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Penelopeia | Cucurbitaceae

Penelopeia.

Penelopeia Urb.
Penelopeia Urb., Repert. Spec. Nov. Regni Veg. 17: 8. 1921.
Type: Penelopeia suburceolata (Cogn.) Urb.; basionym Coccinia suburceolata Cogn., Symb. Antill. 1: 450. 1899; L. Picarda 1498 (BR), Hispaniola, Haiti, Port-au-Prince, pine forest, 1800 m.
Anacaona A. H. Liogier, Phytologia 47: 190-192, f. 10. 1980.

Perennial climber with up to 10 m long herbaceous or woody shoots and monoecious or dioecious sex system. The leaves are simple, petiolate, with triangular, pedately 3-5-lobed blade. The tendrils are simple or 2-3-fid. The flowers are small to medium-sized, the male flowers are produced solitary or in axillary fascicles, the female flowers solitary. The receptacle-tube is shortly cup-shaped to campanulate with five triangular, 4-10 mm long sepals, which are fused in the lower half or free. The corolla is cylindrical with five (rarely four), yellow or pale green petals, which are fused in the lower half or free. The three stamens consist of filaments, which are fused into a central column and anthers connate into a central head. The thecae are triplicate and contain echinate pollen. The ovary is ovoid with three placentae, many, horizontal ovules, and three stigmata. The fruit is globose, smooth, 5-7 cm in diameter, indehiscent, ripening yellowish. The many seeds are elliptical.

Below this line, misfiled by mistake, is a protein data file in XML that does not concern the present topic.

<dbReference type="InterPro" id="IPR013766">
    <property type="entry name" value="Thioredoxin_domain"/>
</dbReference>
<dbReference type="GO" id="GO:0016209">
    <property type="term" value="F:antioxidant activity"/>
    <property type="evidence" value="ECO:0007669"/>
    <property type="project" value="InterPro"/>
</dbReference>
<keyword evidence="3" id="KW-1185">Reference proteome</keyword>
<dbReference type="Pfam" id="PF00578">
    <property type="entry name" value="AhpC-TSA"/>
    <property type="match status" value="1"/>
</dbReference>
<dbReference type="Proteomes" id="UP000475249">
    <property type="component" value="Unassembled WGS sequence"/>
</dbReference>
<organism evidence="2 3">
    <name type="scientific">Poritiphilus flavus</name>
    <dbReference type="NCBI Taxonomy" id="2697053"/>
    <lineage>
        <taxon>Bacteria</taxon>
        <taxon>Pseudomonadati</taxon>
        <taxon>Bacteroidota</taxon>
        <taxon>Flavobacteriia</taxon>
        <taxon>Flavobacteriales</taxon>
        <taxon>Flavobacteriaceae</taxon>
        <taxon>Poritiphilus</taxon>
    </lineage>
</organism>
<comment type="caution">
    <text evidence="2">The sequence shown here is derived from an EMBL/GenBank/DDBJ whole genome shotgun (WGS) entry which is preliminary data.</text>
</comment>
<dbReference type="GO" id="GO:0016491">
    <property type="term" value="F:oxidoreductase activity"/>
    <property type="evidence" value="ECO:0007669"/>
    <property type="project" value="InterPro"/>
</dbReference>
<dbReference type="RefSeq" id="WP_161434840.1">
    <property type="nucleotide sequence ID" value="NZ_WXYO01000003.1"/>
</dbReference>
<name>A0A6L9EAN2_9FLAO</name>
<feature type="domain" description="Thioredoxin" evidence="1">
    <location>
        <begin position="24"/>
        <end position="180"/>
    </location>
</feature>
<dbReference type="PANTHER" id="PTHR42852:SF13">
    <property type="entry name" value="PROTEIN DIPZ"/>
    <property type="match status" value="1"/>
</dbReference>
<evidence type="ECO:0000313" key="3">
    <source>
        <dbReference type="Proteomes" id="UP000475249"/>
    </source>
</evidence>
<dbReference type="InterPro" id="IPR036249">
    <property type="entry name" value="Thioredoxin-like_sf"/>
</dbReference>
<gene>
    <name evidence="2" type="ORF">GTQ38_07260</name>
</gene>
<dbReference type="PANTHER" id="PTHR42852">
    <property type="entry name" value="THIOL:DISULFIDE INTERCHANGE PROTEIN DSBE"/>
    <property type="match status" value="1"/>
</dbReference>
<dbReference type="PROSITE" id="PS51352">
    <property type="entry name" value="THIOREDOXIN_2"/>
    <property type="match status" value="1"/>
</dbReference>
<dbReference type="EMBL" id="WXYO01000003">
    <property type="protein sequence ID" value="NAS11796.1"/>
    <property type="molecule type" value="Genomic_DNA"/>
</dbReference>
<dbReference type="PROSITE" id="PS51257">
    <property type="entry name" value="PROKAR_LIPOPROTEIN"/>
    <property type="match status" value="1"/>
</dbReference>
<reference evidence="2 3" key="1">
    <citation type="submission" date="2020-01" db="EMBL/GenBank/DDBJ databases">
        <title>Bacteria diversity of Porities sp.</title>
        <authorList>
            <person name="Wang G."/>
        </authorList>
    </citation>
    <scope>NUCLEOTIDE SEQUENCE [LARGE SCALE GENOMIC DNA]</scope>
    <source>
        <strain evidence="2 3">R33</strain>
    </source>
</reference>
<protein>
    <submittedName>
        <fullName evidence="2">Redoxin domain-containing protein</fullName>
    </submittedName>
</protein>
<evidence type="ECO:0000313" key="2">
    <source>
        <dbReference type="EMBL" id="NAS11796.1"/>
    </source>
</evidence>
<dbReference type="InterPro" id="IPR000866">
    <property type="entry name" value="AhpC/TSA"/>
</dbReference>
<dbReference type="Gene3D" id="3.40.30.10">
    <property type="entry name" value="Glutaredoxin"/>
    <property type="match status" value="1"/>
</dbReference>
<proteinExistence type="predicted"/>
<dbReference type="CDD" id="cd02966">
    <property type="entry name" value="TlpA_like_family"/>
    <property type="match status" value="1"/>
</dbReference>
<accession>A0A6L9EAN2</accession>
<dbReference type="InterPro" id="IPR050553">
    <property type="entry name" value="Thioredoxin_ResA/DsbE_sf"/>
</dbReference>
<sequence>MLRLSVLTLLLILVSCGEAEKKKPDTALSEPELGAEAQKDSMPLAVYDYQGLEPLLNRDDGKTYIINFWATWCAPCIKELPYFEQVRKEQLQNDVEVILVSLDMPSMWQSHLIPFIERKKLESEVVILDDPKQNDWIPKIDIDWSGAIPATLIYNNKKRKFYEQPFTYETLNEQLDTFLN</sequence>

Two species found in humid montane forest on the Caribbean island of Hispaniola.

Phylogenetically, the genus Penelopeia is placed in Cucurbiteae, where it groups with Sicana and Calycophysum but the exact relationships are still unresolved (Schaefer et al. 2009, Schaefer & Renner 2011).

Accepted species

Penelopeia sphaerica (A.H. Liogier) H. Schaef. & S.S. Renner, Taxon 60: 134. 2011.
Penelopeia suburceolata (Cogn.) Urb., Repert. Spec. Nov. Regni Veg. 17: 8. 1921.

Literature

Schaefer, H. and S.S. Renner. 2011. Phylogenetic relationships in the order Cucurbitales and a new classification of the gourd family (Cucurbitaceae). Taxon 60: 122-138.

Schaefer, H., Heibl, C., and S.S. Renner. 2009. Gourds afloat: a dated phylogeny reveals an Asian origin of the gourd family (Cucurbitaceae) and numerous oversea dispersal events. Proceedings of the Royal Society B 276: 843-851.